Meet Stan. Stan works over in accounting. He is, you might say, a little buttoned-up. His shirts are so well-starched that they deflect bullets. On Casual Friday, he lets loose by wearing jeans – with crisply ironed pleats. He has a picture of Rush Limbaugh in his office, which is so immaculate it makes his co-workers anxious. And a hair out of place? Not on Stan’s head.
But one Monday morning, Stan arrives looking like he missed the bus to Bonnaroo. He’s wearing baggy hemp clothing, his hair resembles a bird’s nest, and he hasn’t seen the working end of his razor in days. Barack has replaced Rush in the frame on his desk.
You are understandably taken aback when confronted with the new Stan. “Uh… Stan? You don’t seem like yourself,” you say. “No, no,” he replies. “This is who I’ve been all along.” Then he shuffles down the hall, humming a tune that sounds quite a bit like “Sugar Magnolia.”
Brands and Bandwagons
Stan has changed his stripes. Brands do this all the time, and it’s often just as unconvincing. For example, it’s getting awfully crowded on the “green” bandwagon lately. This wouldn’t be a bad thing, if it didn’t smack of such cynicism. I’d guess a fair percentage of marketers will hop right off that bandwagon as soon as their research tells them it’s safe to do so.
Near the end of its life, Oldsmobile pulled a Stan. Desperate brands resort to desperate measures; Olds launched a promotional campaign in which its cars were sliced in half and suspended from office buildings in major metros. This is Oldsmobile we’re talking about. If ever there was a brand for which pseudo-hip posturing simply wouldn’t work, Oldsmobile was it.
The issue here is brand consistency. Consider the plight of Miller Genuine Draft. Ad Age reports that MGD is about to launch its eighth campaign and tagline since 2001. That’s right – eight ad campaigns in as many years. Is it any surprise that, in those eight years, shipments have declined by 41%?
Great brands are built through consistency, and in no other way. Ensuring consistency is simple. First, define your brand’s core: Its vision, positioning and values. Second, stick to it.
Consistency in Three Forms
That’s easy to say but far more difficult to do. To check your progress, evaluate your brand’s performance in each of three kinds of consistency. To elevate your brand to the level of greatness, you need consistency between:
What you say and what you do. That means making a promise – and keeping it. Of course, many brands haven’t established a clear, differentiated promise, so consistency is a secondary question. But once that promise is defined, keeping it is your top priority. If you’re going to hang your hat on a particular claim, you had better be prepared to deliver.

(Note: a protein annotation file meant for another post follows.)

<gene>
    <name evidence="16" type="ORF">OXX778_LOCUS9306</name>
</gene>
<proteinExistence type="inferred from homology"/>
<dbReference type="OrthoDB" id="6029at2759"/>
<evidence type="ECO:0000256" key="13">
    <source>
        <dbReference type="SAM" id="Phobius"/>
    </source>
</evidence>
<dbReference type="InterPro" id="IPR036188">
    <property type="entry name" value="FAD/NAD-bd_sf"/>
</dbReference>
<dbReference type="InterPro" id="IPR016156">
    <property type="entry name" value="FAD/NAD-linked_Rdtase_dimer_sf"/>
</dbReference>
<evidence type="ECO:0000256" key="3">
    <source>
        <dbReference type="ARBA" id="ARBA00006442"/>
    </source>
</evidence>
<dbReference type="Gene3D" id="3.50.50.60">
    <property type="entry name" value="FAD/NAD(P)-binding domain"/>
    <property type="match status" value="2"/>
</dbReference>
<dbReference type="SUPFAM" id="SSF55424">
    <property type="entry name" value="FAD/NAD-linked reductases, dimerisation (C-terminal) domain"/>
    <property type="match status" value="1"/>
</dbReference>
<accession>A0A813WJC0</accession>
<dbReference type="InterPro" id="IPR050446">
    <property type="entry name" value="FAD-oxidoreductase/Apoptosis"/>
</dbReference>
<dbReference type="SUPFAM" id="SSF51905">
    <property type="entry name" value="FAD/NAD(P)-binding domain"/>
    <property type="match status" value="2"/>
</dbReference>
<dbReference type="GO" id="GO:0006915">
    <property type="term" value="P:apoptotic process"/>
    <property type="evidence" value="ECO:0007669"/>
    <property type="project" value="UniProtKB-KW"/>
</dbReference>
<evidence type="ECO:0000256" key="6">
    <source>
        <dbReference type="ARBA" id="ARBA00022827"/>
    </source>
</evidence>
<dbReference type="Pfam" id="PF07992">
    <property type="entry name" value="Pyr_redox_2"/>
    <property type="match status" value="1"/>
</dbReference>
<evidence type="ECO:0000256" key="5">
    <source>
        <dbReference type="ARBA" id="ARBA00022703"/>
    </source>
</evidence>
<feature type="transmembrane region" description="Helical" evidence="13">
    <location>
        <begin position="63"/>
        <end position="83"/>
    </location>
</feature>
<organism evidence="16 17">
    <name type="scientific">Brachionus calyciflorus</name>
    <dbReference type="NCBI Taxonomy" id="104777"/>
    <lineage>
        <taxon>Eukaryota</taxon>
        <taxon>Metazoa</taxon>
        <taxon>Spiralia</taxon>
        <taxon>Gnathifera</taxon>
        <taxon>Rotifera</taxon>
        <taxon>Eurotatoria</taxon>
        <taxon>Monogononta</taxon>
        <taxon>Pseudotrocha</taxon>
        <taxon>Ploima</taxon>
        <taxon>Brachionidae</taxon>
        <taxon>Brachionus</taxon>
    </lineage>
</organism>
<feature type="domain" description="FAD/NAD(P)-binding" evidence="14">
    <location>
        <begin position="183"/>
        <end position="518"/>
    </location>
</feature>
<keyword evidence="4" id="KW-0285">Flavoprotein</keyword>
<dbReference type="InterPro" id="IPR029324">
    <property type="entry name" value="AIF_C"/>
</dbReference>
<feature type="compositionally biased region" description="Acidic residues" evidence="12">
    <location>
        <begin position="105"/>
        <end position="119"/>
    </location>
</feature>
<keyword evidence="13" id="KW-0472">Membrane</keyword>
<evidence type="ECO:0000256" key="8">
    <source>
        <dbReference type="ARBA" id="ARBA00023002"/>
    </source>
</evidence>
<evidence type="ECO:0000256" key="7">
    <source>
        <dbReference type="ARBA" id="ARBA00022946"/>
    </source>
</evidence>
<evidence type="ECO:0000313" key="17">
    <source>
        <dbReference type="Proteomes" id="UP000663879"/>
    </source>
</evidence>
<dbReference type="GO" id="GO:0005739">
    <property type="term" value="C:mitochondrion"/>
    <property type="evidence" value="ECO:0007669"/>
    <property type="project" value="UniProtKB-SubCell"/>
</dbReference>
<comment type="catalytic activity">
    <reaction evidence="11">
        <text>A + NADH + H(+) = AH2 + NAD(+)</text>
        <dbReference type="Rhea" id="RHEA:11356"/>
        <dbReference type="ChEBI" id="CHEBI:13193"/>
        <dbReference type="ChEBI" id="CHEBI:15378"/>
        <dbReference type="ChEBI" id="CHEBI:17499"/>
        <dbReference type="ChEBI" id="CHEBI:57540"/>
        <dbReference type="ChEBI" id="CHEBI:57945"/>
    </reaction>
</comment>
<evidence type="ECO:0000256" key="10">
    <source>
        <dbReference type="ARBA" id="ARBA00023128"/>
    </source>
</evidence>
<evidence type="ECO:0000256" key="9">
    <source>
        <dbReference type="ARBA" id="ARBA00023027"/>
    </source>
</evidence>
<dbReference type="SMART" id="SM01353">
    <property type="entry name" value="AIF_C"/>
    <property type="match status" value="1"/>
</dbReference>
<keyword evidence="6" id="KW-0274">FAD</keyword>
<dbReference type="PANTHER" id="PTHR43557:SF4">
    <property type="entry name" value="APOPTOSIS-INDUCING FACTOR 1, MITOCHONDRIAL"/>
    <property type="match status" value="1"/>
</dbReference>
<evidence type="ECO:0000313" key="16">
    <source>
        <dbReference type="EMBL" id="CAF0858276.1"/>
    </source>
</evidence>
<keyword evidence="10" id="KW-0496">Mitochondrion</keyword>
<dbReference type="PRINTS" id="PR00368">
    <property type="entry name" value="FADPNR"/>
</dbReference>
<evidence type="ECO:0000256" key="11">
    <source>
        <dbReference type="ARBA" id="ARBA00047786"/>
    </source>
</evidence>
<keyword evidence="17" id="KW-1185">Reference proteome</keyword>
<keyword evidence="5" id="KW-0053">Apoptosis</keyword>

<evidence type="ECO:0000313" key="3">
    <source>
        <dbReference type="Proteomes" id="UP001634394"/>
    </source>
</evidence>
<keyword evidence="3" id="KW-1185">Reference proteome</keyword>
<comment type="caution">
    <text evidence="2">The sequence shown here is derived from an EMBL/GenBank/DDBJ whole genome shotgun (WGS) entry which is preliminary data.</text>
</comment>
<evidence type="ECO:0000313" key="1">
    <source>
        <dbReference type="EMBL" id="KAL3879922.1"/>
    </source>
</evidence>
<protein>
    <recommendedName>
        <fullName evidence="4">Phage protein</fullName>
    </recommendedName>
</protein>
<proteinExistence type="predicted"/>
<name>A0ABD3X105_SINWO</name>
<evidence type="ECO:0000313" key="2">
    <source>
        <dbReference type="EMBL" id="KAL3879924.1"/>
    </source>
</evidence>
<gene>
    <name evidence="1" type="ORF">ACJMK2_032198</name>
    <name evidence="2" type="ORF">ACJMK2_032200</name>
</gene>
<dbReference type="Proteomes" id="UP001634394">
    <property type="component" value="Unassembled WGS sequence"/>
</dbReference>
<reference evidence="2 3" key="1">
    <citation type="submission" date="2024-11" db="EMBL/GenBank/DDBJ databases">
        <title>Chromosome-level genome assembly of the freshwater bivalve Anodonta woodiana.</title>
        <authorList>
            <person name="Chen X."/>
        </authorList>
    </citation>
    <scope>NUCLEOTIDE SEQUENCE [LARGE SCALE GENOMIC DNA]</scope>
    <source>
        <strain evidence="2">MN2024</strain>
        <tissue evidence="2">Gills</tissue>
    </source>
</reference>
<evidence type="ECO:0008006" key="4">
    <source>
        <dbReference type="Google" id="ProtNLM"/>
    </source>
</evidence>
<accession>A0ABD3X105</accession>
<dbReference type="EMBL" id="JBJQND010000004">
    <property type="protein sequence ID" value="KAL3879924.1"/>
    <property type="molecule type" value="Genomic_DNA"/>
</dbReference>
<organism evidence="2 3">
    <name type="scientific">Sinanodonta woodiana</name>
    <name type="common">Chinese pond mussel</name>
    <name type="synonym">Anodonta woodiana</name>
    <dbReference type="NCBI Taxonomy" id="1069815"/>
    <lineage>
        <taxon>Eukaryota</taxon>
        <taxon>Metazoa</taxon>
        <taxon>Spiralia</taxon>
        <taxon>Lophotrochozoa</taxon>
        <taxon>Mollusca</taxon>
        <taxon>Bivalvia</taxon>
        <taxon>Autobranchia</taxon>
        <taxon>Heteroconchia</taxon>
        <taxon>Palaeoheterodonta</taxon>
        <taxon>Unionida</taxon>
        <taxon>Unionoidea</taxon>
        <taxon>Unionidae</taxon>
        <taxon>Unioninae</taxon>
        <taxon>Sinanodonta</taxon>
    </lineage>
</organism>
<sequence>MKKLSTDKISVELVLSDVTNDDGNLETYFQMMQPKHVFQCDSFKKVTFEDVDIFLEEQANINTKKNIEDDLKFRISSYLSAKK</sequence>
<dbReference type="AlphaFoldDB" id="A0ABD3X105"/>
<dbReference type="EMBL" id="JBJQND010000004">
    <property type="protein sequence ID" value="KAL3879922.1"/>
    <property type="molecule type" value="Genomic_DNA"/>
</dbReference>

What you don’t say and what you do. This one is about implied promises. Most brands don’t advertise courtesy, respect and honesty. But customers have a reason to expect them. These are matters of integrity, of ethics, of character. It is here where hiring, training and culture play a huge role in the perception of your brand.
What you do and what you do. Here, the focus is on the experience – your brand’s behavior and character. This is why McDonald’s has firm operational standards for its french fries – how much salt, how long in the fryer – because a McDonald’s fry should be the same in Boston as it is in Boise. If you want to stand for something, you have to exemplify it time and again. Your customers may not get what you’re about the first time. But by the fifth impression (or the seventh, or the tenth), it will start to sink in.
Master all three kinds of consistency, and you’ll firmly etch your brand in the minds of your customers. And a firmly-etched brand is difficult to uproot.
A version of this post appeared in the Cincinnati Business Courier on May 2, 2008, in the column “That Branding Thing.”
About Matthew Fenton: Matthew founded Three Deuce Branding in 1997 with a simple mission: “To help good people build great brands.” He’s a former CMO who repeatedly led underdog brands to dramatically outpace the market, and now he does the same for the clients he serves. Businesses with revenues of seven to ten figures trust Matthew to help them achieve “brand clarity” through core brand strategy and positioning. Matthew is also a highly-rated speaker. Contact Matthew here. He’s based in Chicago.
Copyright 2008 – Matthew Fenton. All Rights Reserved. You may reprint this article with the original, unedited text intact, including the About Matthew Fenton section.